I'm giving you the recipe that everyone uses.  This recipe does not include a lot of detail, but is as it was passed down from Chief, so it is up to each baker to interpret it...Ben's family traditionally uses poppy seed filling for the large rolls pictured here, but there are a multitude of fillings available.  Ben's Aunt kallie makes absolutely delicious, melt in your mouth, small kolacky and my favorite of these have an apricot filling.

Kolacky 

1 pkg. yeast (proofed)
2 sticks butter 
2 tbs. sour cream
1 cup half and half
4 egg yolks (beaten)
3/4 tsp. salt
1 tbs. sugar
4 cups flour

Mix together, add yeast mixture.  Cover and refrigerate overnight.  Punch, knead, and divide into 4 equal pieces.  Roll to 1/4" thickness in a rectangle.  Spread filling 1" from edge, roll up, and place on a greased baking sheet.  Allow to rise two hours covered with plastic wrap.  Brush with butter, pierce holes in the top with a toothpick or fork.  Bake at 350 degrees for 35 minutes.

Thursday, December 23, 2010

Oh my easy Tex Mex goodness...

Chile Rubbed Pork Chop with
Chorizo Cornbread Stuffing

We had had chili earlier in the week and there was still half a cast iron skillet of cornbread left (made with diced jalapeños :).  I had some fresh chorizo in the fridge (bu,t of course), so I knew I wanted to make a cornbread stuffing using the chorizo.  But what to have with?  I was paging through the January 2011 issue of Food and Wine magazine, and near the very end I happened across a recipe for grilled chile pork chops and I had my answer. 

Now it's 10 degrees and snowy outside, so I was not going to venture outside to cook these, so i just seared them up nicely in the same skillet I used for the chorizo and aromatics.  The pork was juicy and ever so flavorful, while the stuffing was delicious with a bit of heat from the chorizo.  Ben commented that the stuffing would have been nice inside some nice fat chops, and that would have made a very nice way to serve them (although this was so much easier).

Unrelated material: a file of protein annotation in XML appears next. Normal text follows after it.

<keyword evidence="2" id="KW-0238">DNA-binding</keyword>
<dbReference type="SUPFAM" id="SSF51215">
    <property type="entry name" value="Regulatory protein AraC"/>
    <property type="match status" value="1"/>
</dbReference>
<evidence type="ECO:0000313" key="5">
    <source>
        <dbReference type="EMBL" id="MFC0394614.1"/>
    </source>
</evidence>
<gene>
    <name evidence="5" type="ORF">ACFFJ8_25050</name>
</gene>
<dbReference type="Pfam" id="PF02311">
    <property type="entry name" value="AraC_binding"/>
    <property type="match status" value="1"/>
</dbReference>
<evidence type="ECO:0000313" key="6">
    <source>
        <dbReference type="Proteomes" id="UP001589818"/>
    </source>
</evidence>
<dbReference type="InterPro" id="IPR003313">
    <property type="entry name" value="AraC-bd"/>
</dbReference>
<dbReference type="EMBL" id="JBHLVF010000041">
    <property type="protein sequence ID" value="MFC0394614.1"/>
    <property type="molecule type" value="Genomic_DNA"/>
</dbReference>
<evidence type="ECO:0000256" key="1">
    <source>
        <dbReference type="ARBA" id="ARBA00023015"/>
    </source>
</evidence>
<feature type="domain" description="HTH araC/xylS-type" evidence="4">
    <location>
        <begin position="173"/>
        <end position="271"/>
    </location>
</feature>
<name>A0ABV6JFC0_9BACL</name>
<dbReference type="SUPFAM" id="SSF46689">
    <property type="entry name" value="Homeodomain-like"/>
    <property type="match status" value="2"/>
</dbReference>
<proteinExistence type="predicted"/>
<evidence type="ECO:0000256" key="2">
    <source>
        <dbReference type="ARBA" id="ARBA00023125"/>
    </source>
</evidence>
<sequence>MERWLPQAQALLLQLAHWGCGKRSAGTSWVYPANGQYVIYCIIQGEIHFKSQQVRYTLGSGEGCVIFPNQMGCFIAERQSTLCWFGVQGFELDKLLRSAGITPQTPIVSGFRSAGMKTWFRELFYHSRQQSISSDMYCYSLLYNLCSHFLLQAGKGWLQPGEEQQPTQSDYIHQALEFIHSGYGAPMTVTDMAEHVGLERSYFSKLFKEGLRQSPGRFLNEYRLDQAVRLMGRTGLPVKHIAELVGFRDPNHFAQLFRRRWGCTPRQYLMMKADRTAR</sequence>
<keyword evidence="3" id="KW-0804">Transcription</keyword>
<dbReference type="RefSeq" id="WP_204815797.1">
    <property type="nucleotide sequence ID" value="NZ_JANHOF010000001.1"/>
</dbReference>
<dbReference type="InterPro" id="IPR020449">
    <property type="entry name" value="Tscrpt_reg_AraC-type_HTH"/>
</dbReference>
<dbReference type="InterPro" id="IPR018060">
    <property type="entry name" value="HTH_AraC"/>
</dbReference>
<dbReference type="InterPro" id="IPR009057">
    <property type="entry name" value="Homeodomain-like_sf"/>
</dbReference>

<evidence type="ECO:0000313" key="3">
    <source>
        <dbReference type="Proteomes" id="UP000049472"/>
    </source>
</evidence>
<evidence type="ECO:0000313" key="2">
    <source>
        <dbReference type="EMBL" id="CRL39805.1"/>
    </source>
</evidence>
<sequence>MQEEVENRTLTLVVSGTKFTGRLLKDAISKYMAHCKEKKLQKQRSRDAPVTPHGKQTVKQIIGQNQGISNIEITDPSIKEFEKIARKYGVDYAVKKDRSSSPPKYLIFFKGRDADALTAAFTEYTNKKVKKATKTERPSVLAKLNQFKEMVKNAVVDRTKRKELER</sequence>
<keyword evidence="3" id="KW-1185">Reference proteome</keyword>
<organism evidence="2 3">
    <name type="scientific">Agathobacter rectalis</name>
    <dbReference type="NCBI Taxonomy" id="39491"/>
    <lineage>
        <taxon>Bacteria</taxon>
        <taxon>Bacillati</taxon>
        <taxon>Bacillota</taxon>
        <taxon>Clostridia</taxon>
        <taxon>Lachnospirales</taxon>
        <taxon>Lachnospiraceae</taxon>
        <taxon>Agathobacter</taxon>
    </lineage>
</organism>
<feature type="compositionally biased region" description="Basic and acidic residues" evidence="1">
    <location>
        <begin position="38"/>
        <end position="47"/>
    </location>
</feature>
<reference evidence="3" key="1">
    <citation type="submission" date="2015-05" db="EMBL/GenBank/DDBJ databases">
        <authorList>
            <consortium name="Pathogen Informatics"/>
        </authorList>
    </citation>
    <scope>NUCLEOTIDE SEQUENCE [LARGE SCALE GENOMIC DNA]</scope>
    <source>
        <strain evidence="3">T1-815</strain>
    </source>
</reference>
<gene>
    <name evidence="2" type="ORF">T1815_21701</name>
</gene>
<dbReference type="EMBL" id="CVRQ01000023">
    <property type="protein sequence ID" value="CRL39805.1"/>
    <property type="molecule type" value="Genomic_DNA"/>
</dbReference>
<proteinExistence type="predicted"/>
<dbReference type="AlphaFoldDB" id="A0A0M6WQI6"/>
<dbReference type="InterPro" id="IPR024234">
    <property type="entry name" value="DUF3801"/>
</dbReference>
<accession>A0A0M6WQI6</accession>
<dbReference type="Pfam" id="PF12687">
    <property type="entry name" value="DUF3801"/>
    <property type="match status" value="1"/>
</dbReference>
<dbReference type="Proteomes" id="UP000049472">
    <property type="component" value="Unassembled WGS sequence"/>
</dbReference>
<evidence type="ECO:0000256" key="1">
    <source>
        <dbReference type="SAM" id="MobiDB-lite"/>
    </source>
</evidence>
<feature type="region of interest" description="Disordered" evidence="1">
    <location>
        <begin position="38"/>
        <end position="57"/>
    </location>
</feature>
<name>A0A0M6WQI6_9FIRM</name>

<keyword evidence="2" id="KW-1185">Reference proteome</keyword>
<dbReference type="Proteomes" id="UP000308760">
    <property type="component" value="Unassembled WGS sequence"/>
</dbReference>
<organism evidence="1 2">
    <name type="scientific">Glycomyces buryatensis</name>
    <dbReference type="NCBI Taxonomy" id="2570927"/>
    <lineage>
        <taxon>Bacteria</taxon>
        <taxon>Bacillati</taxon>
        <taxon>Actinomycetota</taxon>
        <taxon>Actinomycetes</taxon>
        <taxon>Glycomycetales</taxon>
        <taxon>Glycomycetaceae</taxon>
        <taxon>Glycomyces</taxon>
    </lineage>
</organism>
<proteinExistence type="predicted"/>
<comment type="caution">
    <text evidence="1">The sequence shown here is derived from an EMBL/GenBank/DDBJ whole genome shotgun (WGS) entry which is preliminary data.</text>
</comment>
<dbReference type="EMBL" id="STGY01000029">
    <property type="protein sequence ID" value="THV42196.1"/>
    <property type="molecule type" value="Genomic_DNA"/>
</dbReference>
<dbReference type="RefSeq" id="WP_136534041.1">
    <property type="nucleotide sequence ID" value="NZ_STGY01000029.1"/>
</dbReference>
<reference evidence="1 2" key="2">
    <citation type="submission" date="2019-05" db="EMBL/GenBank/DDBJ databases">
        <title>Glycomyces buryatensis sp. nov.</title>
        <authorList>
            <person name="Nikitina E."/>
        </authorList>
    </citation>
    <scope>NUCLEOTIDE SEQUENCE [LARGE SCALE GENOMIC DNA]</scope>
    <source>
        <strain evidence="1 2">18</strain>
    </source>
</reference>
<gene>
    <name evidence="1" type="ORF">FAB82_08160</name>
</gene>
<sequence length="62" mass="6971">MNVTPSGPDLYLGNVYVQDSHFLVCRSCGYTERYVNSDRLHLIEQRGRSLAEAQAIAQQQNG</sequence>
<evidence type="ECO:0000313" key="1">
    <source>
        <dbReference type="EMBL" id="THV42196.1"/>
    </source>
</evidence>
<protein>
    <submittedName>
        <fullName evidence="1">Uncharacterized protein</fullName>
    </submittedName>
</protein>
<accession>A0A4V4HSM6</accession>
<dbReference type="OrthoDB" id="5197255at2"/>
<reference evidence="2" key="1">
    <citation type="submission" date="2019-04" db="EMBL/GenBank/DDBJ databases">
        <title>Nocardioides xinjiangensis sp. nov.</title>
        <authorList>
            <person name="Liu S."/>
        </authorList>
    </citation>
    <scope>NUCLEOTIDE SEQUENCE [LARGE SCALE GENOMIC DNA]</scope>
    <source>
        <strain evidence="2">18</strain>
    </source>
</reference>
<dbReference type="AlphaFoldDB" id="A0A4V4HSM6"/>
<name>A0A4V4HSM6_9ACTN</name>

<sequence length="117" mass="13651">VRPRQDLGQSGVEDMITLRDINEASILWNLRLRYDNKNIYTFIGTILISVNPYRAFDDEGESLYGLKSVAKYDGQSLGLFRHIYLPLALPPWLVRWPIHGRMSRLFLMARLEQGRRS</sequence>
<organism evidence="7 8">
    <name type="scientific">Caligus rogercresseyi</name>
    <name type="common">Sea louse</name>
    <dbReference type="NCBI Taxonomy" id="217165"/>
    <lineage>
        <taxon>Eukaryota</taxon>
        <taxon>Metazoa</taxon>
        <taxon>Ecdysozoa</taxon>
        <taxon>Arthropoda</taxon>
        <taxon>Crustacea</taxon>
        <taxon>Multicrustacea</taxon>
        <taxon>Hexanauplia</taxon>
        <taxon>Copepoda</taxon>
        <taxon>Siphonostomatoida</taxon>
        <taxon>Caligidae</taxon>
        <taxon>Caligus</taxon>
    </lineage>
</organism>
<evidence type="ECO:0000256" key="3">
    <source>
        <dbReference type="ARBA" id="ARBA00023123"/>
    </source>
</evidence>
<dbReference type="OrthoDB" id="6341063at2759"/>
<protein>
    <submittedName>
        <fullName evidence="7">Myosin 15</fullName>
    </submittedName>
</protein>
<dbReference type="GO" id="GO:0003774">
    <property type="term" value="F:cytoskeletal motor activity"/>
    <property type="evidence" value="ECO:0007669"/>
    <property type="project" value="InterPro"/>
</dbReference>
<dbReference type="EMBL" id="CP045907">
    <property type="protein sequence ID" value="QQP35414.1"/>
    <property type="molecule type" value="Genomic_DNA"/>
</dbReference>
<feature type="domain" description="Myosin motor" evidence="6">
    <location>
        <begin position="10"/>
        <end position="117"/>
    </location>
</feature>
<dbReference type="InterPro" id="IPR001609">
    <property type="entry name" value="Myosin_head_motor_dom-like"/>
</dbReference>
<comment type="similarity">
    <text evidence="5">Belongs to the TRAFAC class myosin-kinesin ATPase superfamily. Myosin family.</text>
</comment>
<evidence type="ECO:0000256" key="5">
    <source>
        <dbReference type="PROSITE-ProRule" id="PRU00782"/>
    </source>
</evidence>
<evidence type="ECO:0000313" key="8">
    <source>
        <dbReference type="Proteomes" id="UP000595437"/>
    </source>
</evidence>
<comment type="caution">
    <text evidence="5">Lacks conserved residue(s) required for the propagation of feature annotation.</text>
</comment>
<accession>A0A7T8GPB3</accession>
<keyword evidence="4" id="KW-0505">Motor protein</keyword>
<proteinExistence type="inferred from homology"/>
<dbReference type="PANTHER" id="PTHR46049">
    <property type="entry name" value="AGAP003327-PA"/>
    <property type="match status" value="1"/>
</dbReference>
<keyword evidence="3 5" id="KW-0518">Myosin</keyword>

Chile Rubbed pork Chops
(adapted from Food and Wine, Jan 2011)

4 thin pork chops, loin or sirloin, bone-in or bone out, your choice
1 tbs. ancho chili powder
1 tbs. ground corriander
1 tbs, Mexican oregano
4 cloves garlic, minced
juice and zest of 1 lime
1/4 cup olive oil
coarse salt and freshly ground black pepper
lime wedges, for serving

Place the chops into a glass dish.  Combine the remaining ingredients well and rub over the surfaces of the chops to cover completely.  Cover with plastic wrap and refrigerate for at least 3 hours.  A half hour before cooking set the chops on the counter to come to room temperature.  Heat a large saute pan or cast iron skillet over medium high heat.  Once the pan is hot, place in the chops, working in batches if necessary so as to not crowd the pan, and leave to cook undisturbed for 4 minutes.  Flip the chops and cook the other side for 4 minutes; remove from the heat and keep warm while cooking the remaining chops (if necessary).  Serve the chops with lime wedges.


Chorizo Cornbread Stuffing

5 cups crumbled cornbread, left uncovered overnight on the counter
1/2 lb. fresh chorizo, removed from the casing and crumbled
1 large yellow onion, diced
inner leafy parts of a head of celery, chopped
2 jalapeños, finely diced (optional- mine were in the cornbread)